All are welcome to the ‘spiritual heart of the sea shanty’ and entrance is free, but a contribution to the Royal National Lifeboat Institution will be welcome. Come prepared to join in the choruses or even sing a shanty yourself!

Saturday, 13th July 2013 8.30 pm – The Baltic Fleet, Wapping, Liverpool L1 8DQ

You can find out more about the monthly Sea Shanty Sessions at

Widow names lifeboat after husband

A woman will donate a new lifeboat named after her late husband to a Royal National Lifeboat Institute (RNLI) station.

Patricia Bird will hand over a D class inshore lifeboat at a formal naming ceremony at Bude RNLI in Cornwall on May 18.

The George Bird is a highly manoeuvrable lifeboat, able to work close inshore in shallow water, broken surf and areas that other lifeboats cannot operate.

It will replace the station’s former D class inshore lifeboat, Henry Philip, which was on station from 2004 to 2012. During this period the lifeboat launched 69 times and rescued 29 people.

Chris Cloke, RNLI lifeboat operations manager at Bude, said: “It’s always a very special occasion when we welcome a new lifeboat to a station and we are delighted that Mrs Bird will be here to perform the naming.

“We’re very pleased with the D class she has generously provided us with and look forward to celebrating the arrival of George Bird in style at this special event.

“We are also using the occasion to remind people of the importance to our charity of volunteers. We urgently need to find new helpers and supporters, including recruits for the crew and people who can help with our fundraising events.

“We hope this ceremony will illustrate the importance of our work saving lives at sea and persuade people that there’s a lot of fun to be had as part of a local RNLI team.”


Today is SOS Day – the annual fundraising day for the RNLI, the charity that saves lives at sea. Events around the country will be raising much needed funds for the charity that not only operates 236 lifeboat stations in the UK and the Republic of Ireland, but also has lifeguards at 180 beaches.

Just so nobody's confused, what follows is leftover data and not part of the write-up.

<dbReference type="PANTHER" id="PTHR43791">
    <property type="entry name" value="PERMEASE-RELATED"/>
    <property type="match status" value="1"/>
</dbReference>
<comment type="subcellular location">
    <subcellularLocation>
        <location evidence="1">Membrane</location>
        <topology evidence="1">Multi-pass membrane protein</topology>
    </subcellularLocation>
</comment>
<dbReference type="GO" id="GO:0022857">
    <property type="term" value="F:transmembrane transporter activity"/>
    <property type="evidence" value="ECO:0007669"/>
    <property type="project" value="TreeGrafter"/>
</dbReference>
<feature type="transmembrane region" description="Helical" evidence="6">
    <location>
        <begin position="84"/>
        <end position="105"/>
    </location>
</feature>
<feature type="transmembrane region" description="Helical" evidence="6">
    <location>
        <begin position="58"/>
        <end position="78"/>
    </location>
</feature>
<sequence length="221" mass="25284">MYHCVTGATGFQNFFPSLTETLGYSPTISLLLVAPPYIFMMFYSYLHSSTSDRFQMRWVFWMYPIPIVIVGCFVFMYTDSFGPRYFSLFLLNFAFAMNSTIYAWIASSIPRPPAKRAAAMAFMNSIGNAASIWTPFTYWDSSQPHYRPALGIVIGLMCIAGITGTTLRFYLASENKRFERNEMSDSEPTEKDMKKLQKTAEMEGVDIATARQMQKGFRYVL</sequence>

Meanwhile, the Yorkshire Building Society Group has announced that it is extending its Charity of the Year partnership with the Royal National Lifeboat Institution after raising an astounding £200,000 over the last 12 months.

A photo of RNLI lifeboat and crew

Chris Pilling, Chief Executive of Yorkshire Building Society, with the crew of Humber RNLI. Credit Doug Jackson.

The £200,000 raised through the hard work and dedication of Society colleagues and members is the highest total achieved in the Society’s history through a national fundraising campaign.

The Yorkshire Building Society Charitable Foundation also supported the 2012 Charity of the Year fundraising campaign and made a significant contribution to boost the total raised by staff and members.

From 25 January – which is RNLI SOS Day, the charity’s annual community fundraising day – the 2013 Charity of the Year campaign will be launching in branches of Yorkshire, Barnsley and Chelsea building society.  For the first time the Charity of the Year campaign will also be launching in Norwich and Peterborough (N&P) branches across the country as well.

All 228 branches will be holding fundraising activities throughout the year and selling RNLI items within the branches to raise money for the charity that saves lives at sea.

‘The passion and enthusiasm our people have shown in raising this money for the RNLI has been fantastic and truly inspiring,’ said Chris Pilling, Chief Executive of Yorkshire Building Society.